As part of countering misinformation and fakes, Facebook is expanding its verification area to include photos and videos. Previously, the so-called fact-checking applied only to text publications.
Recall that Facebook is actively fighting false news and uses third-party verification for this.
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On September 13, the company’s product manager, Antonia Woodford, announced that the social network is expanding the scope of verification for photos and videos to all 27 partners in 17 countries around the world.
How Facebook photo and video validation works
To identify content that could potentially be false, Facebook has developed a self-learning model. One of the signals that the photo is fake is the responses of ordinary users (comments, complaints).
If a published video or photo falls under any criteria of disinformation, the system sends them to its partners for verification – fact-checking…
Most fact checking partners have experience in evaluating photos and videos and are trained in visual verification techniques such as search original image and metadata analysis. For example, when and where the photo or video was taken. Fact checkers can assess the veracity of a photo or video by combining these skills with other journalistic practices, for example using research from experts and academics.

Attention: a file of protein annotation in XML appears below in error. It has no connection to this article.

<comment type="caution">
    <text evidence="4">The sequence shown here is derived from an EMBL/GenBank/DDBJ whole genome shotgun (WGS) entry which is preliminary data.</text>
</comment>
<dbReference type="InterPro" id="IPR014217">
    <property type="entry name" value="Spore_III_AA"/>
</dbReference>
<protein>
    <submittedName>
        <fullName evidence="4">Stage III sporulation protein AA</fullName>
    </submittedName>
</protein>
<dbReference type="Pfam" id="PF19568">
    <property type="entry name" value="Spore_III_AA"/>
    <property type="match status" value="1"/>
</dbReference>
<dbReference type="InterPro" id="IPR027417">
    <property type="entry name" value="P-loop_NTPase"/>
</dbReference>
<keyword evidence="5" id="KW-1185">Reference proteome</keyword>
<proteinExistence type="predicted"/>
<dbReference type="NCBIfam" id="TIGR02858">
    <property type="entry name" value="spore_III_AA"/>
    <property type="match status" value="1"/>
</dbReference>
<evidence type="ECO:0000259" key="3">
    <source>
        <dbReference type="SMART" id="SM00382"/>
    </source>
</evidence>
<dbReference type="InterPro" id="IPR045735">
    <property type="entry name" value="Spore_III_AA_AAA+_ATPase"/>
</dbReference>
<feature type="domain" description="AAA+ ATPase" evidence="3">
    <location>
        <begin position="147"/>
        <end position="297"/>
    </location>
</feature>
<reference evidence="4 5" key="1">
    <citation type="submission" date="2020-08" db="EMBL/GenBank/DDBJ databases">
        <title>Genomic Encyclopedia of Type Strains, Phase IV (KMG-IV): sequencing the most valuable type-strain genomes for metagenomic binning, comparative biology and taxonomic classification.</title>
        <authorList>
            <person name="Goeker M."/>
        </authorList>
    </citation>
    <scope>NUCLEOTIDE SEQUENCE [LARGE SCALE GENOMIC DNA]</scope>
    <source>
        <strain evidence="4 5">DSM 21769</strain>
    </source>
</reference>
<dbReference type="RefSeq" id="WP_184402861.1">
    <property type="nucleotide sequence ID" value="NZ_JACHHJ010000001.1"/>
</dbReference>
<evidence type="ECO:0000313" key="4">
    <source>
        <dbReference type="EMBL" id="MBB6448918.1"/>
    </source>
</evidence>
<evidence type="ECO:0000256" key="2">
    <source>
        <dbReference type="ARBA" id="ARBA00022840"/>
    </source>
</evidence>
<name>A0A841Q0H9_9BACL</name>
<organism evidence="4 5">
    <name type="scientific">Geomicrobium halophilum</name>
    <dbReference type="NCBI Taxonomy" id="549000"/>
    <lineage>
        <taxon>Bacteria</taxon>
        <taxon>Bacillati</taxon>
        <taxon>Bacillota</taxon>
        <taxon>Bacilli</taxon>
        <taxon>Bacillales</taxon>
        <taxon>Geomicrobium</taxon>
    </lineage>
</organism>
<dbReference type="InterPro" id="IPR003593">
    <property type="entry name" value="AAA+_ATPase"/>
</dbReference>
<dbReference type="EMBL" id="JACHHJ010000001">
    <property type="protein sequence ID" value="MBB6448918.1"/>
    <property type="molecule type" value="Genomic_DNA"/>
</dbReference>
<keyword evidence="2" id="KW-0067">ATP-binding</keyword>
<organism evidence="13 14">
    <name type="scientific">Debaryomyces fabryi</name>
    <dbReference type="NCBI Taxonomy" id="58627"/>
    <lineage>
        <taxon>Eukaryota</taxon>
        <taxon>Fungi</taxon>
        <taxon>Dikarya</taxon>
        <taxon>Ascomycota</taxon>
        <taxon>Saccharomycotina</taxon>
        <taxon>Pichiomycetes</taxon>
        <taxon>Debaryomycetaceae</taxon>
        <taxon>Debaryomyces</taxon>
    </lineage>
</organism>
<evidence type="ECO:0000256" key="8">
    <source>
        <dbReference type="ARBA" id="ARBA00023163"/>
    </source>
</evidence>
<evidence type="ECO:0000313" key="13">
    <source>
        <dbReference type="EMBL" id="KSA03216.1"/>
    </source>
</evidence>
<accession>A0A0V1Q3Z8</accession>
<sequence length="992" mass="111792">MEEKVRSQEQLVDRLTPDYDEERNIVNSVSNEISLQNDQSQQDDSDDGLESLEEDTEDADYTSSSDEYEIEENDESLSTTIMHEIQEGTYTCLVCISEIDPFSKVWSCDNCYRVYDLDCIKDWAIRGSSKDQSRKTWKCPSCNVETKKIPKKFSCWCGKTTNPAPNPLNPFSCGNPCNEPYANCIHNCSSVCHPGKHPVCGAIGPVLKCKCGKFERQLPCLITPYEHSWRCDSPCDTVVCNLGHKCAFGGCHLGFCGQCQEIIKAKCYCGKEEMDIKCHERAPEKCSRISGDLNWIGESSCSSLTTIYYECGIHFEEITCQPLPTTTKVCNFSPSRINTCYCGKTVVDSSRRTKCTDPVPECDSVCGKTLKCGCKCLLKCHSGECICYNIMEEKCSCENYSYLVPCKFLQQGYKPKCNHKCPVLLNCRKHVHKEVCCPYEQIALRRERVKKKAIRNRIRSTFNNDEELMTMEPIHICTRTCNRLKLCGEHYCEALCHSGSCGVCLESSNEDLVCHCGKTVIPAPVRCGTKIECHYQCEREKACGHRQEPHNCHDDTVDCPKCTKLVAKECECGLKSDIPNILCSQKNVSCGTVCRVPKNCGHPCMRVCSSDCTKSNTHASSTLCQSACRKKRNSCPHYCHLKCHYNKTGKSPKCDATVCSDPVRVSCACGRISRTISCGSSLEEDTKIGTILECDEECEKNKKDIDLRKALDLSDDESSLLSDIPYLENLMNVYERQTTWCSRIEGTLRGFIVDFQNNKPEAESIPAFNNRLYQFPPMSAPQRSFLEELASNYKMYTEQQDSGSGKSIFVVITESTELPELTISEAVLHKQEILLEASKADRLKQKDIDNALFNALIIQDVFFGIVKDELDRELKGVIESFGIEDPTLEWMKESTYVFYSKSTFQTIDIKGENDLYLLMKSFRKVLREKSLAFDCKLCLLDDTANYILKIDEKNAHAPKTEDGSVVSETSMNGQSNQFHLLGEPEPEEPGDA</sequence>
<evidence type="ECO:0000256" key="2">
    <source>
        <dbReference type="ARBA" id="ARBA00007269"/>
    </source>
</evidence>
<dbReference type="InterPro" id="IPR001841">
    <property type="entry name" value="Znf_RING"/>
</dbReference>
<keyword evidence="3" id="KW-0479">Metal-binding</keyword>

As accumulation of assessments photos and videos, the social network will improve the accuracy of the machine learning model. During content validation, other technologies such as optical character recognition (OCR) will be used to extract text from photos and compare that text with article titles. Technology is under development to help identify whether a photo or video has undergone any changes before publication.
Types of fake photos and videos
Based on months of research and testing with multiple partners, Facebook identifies 3 main categories of disinformation in photos and videos:
- Fabricated images.
- Headings taken from the context.
- Appeals and propaganda.
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